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A volunteer's story

I first became aware of the Appropriate Adult Scheme (AA) at a Neighbourhood Watch meeting when a police inspector from the Patchway Custody Centre was seeking new volunteers.

It coincided with the beginning of Brandon Trust’s involvement and resonated with me as I am concerned there should be access to justice for all, particularly the young and vulnerable.

Training consisted of a visit and tour of the custody centres with an introduction from the police. It provided a good understanding of what's involved.

Brandon also organised a day’s training course with an independent training company, who explained the legal framework behind arrests, detention and questioning under caution. This was invaluable, as was speaking to existing AA volunteers.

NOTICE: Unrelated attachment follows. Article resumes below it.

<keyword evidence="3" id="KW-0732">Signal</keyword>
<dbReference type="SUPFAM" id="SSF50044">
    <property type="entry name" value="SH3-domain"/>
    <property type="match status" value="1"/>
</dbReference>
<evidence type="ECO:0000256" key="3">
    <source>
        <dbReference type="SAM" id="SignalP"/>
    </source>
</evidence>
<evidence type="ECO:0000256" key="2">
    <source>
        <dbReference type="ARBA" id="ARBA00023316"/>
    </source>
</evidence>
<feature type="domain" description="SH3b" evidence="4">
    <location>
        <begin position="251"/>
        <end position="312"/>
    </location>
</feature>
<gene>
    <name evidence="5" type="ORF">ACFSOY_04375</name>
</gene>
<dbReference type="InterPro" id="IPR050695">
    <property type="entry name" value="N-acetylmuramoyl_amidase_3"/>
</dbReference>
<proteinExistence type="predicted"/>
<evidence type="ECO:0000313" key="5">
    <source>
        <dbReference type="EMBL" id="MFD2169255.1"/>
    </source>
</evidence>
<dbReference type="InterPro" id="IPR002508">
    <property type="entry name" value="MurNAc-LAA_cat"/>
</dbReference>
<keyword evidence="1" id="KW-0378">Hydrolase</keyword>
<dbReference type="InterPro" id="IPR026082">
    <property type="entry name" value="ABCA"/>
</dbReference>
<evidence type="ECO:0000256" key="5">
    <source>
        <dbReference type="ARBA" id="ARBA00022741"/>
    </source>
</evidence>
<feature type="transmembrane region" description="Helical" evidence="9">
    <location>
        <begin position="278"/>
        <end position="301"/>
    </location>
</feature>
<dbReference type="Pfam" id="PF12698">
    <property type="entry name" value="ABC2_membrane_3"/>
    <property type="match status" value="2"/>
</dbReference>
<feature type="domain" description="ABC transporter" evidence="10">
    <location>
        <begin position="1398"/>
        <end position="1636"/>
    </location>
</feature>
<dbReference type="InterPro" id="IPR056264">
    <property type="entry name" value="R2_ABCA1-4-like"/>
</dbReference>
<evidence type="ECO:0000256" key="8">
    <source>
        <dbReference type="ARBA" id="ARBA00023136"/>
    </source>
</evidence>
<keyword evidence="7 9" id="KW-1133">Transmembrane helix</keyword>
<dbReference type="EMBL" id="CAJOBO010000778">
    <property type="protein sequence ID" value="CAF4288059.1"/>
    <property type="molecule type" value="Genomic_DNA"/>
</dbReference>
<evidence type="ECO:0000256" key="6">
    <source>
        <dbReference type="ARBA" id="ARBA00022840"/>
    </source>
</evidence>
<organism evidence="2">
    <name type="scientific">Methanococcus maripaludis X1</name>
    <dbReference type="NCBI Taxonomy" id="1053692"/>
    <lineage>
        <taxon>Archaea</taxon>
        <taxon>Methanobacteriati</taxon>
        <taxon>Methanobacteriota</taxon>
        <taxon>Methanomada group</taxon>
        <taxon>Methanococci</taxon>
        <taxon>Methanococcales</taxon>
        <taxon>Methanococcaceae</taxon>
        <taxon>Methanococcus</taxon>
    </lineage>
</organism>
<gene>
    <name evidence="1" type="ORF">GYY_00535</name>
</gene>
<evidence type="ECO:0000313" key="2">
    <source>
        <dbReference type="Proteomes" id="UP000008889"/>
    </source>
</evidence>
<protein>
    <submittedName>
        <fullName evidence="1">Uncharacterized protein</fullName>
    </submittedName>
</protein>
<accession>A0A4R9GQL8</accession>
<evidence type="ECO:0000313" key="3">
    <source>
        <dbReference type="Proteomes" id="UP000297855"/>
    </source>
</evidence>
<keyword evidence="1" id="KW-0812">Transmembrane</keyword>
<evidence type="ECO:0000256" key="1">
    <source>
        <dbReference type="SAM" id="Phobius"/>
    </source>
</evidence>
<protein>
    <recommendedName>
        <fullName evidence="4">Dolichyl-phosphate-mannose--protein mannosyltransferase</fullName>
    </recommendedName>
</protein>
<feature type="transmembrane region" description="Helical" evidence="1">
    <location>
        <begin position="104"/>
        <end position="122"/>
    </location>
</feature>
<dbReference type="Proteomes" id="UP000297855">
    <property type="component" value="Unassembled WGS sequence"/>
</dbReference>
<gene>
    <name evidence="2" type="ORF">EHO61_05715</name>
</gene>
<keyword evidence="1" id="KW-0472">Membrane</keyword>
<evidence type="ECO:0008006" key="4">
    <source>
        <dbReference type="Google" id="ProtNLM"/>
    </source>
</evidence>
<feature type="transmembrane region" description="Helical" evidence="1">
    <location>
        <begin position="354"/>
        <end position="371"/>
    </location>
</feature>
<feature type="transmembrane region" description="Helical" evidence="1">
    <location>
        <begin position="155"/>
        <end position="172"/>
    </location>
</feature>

So, with my training complete, I had to wait a while for my first call out because of the unpredictability of vulnerable people's needs. However, the moment eventually came and, with my training, I was confident and well prepared.

The police are supportive of AAs and welcome our presence. They accept the duty of the AA to be assertive and promote the welfare of the vulnerable individual. On one of my visits, it was heartening to be told how much the police appreciate our commitment to supporting the vulnerable.

The fact that someone is in custody obviously means that there is a serious issue to address, but our involvement means that the vulnerable person fully understands what's happening, receives legal advice, and is fully supported. In this intimidating situation, it's satisfying to see what a difference AAs can make.

Finally, waiting is a feature of attending custody centres, so taking a good book and a bottle of water is essential advice!

David Woodward

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